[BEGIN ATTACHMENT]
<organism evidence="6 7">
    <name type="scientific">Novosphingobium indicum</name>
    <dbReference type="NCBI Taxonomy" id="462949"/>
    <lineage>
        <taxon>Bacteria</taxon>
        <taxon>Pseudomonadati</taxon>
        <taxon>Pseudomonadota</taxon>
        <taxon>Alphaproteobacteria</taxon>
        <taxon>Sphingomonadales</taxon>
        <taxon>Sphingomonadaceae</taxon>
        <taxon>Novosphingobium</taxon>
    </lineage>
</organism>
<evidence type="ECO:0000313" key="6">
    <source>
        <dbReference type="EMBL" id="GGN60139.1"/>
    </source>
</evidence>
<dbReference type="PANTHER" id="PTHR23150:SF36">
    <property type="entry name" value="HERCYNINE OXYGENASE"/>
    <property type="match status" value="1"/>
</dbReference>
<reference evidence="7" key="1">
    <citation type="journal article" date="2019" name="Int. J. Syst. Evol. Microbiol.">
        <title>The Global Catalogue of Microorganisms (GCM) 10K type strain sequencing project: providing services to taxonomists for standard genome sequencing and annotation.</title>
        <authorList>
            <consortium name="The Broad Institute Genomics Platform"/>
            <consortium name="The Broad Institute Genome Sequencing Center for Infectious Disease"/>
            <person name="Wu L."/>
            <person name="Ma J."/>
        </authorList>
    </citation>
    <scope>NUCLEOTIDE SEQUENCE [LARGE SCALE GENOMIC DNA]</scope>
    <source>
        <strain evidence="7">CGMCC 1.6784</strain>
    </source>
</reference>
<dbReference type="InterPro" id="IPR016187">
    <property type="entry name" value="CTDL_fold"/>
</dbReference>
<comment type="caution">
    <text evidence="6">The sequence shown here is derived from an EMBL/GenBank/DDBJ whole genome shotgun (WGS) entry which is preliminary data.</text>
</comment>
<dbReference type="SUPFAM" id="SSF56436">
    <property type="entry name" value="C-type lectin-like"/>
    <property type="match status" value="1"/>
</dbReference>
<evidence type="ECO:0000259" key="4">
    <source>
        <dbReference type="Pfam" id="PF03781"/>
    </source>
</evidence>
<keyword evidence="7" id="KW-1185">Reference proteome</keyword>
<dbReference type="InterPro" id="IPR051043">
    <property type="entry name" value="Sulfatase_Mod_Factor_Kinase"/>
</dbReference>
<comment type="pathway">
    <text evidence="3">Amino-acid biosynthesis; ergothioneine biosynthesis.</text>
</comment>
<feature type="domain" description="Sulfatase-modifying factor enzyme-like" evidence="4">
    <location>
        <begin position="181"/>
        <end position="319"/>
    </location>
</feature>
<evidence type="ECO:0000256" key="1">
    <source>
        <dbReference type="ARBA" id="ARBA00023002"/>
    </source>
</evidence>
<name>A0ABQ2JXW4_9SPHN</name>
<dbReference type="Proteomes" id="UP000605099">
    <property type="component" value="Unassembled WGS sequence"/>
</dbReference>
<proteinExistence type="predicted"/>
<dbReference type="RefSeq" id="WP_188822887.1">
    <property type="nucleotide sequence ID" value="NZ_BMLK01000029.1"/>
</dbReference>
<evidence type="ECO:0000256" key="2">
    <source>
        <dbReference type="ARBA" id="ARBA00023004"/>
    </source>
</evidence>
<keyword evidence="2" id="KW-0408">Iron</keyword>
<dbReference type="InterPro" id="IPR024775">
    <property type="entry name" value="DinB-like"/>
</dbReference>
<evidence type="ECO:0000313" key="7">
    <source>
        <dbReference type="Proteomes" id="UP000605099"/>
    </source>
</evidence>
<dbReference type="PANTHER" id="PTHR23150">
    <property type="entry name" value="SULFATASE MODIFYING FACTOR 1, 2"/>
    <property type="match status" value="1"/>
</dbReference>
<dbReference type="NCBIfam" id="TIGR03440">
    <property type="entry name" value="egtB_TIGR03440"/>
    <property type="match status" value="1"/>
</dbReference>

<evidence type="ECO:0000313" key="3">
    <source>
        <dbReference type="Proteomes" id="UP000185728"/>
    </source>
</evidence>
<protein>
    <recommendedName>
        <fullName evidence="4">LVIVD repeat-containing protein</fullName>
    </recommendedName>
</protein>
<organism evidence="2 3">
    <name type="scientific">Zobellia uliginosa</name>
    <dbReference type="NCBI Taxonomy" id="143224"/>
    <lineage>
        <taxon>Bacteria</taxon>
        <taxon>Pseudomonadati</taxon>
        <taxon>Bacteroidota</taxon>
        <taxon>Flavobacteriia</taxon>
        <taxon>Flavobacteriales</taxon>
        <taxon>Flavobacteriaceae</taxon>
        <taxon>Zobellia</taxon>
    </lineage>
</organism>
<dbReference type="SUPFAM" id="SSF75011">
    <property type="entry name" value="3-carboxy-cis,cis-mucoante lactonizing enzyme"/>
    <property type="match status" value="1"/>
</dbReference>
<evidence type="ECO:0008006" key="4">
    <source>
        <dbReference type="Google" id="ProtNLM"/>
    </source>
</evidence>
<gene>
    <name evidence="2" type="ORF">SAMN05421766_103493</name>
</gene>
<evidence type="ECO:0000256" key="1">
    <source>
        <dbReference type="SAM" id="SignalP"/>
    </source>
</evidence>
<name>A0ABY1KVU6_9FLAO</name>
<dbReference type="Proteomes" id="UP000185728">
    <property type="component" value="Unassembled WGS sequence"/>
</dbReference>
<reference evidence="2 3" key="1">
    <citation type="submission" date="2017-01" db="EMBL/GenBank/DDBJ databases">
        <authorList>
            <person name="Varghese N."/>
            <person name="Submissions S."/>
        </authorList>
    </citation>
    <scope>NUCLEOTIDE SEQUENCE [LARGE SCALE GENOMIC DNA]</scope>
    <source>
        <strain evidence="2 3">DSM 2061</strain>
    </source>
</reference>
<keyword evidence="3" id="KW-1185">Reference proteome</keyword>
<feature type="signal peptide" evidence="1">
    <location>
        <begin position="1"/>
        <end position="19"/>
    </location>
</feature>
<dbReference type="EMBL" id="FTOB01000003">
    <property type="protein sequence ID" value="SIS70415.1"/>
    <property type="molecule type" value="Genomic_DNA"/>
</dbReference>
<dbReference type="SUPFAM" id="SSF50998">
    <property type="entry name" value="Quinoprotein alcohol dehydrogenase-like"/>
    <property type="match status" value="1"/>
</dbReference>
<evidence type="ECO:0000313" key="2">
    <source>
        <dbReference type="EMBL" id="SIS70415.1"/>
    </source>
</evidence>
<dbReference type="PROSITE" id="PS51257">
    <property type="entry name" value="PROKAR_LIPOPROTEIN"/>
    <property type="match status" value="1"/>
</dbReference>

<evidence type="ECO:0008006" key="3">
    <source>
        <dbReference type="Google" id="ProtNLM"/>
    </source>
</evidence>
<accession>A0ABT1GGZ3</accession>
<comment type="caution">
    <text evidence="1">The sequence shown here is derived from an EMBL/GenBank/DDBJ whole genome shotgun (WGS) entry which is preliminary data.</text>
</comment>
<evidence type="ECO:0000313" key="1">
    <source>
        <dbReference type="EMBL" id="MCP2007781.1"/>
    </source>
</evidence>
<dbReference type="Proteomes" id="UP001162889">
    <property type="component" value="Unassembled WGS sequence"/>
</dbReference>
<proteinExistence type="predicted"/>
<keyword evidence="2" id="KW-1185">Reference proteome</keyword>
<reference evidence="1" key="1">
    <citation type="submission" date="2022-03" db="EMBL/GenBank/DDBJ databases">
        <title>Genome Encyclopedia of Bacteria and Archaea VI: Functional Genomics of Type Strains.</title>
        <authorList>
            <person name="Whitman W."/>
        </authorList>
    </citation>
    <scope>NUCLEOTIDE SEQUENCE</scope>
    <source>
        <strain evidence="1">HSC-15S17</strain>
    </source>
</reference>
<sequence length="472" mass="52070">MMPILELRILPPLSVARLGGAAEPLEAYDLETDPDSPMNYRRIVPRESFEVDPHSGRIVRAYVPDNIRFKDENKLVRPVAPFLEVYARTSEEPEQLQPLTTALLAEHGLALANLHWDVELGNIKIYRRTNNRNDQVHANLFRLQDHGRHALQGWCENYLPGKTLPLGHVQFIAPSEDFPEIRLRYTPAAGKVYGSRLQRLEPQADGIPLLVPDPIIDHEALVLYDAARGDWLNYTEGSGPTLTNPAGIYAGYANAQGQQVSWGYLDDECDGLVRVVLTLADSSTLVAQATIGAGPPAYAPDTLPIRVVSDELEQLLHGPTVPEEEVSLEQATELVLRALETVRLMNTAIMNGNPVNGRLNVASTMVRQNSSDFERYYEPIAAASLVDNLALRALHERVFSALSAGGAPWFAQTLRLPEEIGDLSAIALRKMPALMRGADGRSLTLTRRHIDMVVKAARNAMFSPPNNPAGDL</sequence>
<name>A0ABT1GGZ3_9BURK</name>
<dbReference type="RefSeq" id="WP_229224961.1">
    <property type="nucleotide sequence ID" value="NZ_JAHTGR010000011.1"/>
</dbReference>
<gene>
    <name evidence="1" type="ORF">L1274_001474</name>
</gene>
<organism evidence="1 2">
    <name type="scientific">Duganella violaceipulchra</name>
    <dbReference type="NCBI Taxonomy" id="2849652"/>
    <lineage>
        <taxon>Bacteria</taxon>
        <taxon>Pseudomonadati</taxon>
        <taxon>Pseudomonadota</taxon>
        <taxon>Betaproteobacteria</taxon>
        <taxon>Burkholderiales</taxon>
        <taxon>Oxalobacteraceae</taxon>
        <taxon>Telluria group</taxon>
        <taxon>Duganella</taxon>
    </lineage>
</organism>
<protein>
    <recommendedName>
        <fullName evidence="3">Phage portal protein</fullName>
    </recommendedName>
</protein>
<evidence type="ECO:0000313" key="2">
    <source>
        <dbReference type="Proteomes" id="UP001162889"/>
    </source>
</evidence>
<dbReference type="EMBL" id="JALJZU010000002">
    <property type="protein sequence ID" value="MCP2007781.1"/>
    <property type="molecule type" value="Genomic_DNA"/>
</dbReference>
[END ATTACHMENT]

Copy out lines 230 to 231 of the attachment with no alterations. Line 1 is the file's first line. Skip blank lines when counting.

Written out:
        <taxon>Telluria group</taxon>
        <taxon>Duganella</taxon>